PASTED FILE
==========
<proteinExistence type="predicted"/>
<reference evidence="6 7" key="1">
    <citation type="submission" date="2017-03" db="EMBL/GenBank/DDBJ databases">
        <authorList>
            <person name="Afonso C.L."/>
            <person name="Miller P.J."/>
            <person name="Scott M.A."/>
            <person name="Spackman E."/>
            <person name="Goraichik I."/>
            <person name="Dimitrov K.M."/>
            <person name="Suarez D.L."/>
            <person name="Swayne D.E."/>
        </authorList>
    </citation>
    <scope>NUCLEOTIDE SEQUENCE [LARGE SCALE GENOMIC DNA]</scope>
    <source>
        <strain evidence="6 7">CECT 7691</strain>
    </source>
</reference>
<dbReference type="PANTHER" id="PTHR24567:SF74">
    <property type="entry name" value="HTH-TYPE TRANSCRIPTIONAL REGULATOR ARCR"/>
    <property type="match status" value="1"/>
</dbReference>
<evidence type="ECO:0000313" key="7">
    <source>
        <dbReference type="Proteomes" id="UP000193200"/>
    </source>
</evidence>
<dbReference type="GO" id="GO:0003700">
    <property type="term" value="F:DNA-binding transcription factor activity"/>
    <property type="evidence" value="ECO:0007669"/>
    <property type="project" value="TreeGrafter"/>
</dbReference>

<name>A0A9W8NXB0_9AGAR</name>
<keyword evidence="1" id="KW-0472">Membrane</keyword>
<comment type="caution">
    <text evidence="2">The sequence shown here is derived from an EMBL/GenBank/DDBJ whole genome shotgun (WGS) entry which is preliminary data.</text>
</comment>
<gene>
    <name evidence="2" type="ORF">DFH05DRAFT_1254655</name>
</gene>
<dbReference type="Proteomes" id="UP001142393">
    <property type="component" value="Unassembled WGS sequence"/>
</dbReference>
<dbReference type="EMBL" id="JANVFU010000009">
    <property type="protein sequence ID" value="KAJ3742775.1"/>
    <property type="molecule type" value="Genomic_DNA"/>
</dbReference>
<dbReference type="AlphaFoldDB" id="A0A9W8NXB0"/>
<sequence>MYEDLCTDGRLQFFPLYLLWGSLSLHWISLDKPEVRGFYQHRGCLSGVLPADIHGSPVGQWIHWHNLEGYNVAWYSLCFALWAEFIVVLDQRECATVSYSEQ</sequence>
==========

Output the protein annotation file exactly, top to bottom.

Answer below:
<proteinExistence type="predicted"/>
<reference evidence="6 7" key="1">
    <citation type="submission" date="2017-03" db="EMBL/GenBank/DDBJ databases">
        <authorList>
            <person name="Afonso C.L."/>
            <person name="Miller P.J."/>
            <person name="Scott M.A."/>
            <person name="Spackman E."/>
            <person name="Goraichik I."/>
            <person name="Dimitrov K.M."/>
            <person name="Suarez D.L."/>
            <person name="Swayne D.E."/>
        </authorList>
    </citation>
    <scope>NUCLEOTIDE SEQUENCE [LARGE SCALE GENOMIC DNA]</scope>
    <source>
        <strain evidence="6 7">CECT 7691</strain>
    </source>
</reference>
<dbReference type="PANTHER" id="PTHR24567:SF74">
    <property type="entry name" value="HTH-TYPE TRANSCRIPTIONAL REGULATOR ARCR"/>
    <property type="match status" value="1"/>
</dbReference>
<evidence type="ECO:0000313" key="7">
    <source>
        <dbReference type="Proteomes" id="UP000193200"/>
    </source>
</evidence>
<dbReference type="GO" id="GO:0003700">
    <property type="term" value="F:DNA-binding transcription factor activity"/>
    <property type="evidence" value="ECO:0007669"/>
    <property type="project" value="TreeGrafter"/>
</dbReference>

<name>A0A9W8NXB0_9AGAR</name>
<keyword evidence="1" id="KW-0472">Membrane</keyword>
<comment type="caution">
    <text evidence="2">The sequence shown here is derived from an EMBL/GenBank/DDBJ whole genome shotgun (WGS) entry which is preliminary data.</text>
</comment>
<gene>
    <name evidence="2" type="ORF">DFH05DRAFT_1254655</name>
</gene>
<dbReference type="Proteomes" id="UP001142393">
    <property type="component" value="Unassembled WGS sequence"/>
</dbReference>
<dbReference type="EMBL" id="JANVFU010000009">
    <property type="protein sequence ID" value="KAJ3742775.1"/>
    <property type="molecule type" value="Genomic_DNA"/>
</dbReference>
<dbReference type="AlphaFoldDB" id="A0A9W8NXB0"/>
<sequence>MYEDLCTDGRLQFFPLYLLWGSLSLHWISLDKPEVRGFYQHRGCLSGVLPADIHGSPVGQWIHWHNLEGYNVAWYSLCFALWAEFIVVLDQRECATVSYSEQ</sequence>